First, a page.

When you’re deciding on your computer backup strategy, make sure it includes a form of “versioned backup.”
A Memory For Your Files
Before personal computers, we did our work on paper. The paper approach has a built-in “memory.” If you rewrite a paper document, the old document sticks around until you take action and throw it away. By default you have versioned backup. Even after you throw it away you could still get it back if you’re willing to dumpster-dive and you do it before the garbage truck arrives.
When we switched to personal computers for documents, we lost that “memory.” When you save a new version of your document on your computer, the old version is immediately obliterated — gone forever! It’s unfortunate because having the old versions can be a huge time saver. When you’ve made a mess of things and you want to start over, when you realize you deleted a file that you still need, or when a file becomes unreadable for whatever reason, going “back in time” to get an old version saves the day.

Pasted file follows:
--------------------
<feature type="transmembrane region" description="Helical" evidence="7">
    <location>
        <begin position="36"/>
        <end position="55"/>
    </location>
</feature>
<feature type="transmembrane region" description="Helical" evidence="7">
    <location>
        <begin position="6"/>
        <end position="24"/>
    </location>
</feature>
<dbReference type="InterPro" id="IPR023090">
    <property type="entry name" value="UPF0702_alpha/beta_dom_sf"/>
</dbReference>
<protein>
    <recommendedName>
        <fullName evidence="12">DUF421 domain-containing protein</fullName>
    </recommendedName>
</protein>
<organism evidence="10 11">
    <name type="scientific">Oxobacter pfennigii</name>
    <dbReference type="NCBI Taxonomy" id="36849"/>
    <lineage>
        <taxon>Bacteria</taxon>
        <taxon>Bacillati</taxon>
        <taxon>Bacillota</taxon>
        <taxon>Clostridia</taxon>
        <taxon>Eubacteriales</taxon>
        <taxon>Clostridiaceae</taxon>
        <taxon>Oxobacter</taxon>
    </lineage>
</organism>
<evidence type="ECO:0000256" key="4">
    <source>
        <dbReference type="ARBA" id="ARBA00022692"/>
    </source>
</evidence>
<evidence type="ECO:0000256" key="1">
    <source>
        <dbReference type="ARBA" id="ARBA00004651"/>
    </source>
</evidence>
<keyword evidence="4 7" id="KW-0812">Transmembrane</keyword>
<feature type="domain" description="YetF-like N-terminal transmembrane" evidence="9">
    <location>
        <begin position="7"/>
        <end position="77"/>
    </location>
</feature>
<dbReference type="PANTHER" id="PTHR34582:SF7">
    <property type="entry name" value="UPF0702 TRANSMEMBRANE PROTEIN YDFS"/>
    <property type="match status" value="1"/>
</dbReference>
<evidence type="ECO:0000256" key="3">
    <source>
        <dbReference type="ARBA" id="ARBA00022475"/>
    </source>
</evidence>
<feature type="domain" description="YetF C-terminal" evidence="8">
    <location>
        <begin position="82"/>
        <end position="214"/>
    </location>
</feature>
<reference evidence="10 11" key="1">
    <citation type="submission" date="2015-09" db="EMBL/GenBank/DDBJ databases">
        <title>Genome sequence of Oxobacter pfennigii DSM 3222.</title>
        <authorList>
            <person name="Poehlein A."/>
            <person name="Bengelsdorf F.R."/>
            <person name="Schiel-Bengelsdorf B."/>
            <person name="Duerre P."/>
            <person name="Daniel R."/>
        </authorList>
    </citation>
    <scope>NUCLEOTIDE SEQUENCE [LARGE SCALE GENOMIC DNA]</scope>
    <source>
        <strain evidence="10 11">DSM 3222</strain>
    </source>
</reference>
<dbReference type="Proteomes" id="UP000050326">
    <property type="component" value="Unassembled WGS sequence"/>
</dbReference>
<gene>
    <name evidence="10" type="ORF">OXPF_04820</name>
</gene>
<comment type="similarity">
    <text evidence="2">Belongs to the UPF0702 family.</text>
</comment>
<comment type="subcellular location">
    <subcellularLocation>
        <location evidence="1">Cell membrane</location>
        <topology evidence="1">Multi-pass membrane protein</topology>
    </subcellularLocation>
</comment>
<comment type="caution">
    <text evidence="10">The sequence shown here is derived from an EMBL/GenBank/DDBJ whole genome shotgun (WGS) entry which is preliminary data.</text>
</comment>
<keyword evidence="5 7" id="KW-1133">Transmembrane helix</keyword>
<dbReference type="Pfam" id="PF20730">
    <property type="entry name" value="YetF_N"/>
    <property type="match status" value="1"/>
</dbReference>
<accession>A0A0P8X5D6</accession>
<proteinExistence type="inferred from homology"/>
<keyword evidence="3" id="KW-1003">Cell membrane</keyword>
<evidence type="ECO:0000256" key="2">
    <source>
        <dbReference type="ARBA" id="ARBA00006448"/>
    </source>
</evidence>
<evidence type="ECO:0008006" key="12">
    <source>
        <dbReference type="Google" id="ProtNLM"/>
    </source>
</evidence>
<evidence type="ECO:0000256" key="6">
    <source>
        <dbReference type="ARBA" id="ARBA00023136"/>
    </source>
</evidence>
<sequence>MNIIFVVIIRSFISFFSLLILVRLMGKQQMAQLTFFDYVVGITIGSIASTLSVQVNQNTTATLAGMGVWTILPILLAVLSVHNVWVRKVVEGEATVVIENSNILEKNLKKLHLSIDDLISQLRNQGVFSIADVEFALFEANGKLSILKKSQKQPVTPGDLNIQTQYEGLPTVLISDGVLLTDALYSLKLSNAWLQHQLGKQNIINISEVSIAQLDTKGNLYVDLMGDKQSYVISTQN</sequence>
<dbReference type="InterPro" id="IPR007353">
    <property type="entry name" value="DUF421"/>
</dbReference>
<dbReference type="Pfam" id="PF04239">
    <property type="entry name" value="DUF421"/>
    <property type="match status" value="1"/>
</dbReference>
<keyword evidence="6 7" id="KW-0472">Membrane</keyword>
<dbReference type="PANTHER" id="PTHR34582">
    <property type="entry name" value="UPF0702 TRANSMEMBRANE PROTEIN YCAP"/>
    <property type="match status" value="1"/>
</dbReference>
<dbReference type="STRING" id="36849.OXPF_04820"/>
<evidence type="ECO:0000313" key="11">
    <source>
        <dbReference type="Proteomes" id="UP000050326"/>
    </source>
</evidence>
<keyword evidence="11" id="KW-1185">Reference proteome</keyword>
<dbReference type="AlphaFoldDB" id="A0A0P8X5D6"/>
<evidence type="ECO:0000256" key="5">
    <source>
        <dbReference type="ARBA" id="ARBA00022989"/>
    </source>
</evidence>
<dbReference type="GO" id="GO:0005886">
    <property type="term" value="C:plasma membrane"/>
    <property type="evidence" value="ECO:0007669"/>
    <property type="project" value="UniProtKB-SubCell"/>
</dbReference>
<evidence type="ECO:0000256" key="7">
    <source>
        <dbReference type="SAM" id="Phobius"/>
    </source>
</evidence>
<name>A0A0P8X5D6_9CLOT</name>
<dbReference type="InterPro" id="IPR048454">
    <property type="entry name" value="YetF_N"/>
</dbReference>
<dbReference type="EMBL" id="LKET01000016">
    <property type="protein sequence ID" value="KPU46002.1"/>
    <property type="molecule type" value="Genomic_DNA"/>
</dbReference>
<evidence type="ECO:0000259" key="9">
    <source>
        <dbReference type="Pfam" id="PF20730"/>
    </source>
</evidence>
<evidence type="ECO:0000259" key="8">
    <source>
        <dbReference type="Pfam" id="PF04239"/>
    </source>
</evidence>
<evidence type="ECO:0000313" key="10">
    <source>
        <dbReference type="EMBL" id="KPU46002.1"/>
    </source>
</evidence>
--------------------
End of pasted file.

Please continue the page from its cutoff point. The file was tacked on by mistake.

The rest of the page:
The “trash can” in Windows and OS X isn’t a complete solution, because it only holds onto files you’ve deleted. If you open a document, make some changes, and then click “Save”, the previous version of the document doesn’t go into the trash can.
Apple has tried to provide a form of versioned backup through OS X Lion’s Auto Save and Versions feature. But it only works in apps that have added support for that feature, so it’s not a complete solution.
So, make sure you include a product in your backup strategy that keeps versions. Time Machine (Apple’s built-in backup app) does it for local backups. Arq does it for online backups. Dropbox does it to some extent (it keeps a few revisions of each file).
Cloning tools like SuperDuper don’t do it (but they have other advantages like quick recovery time).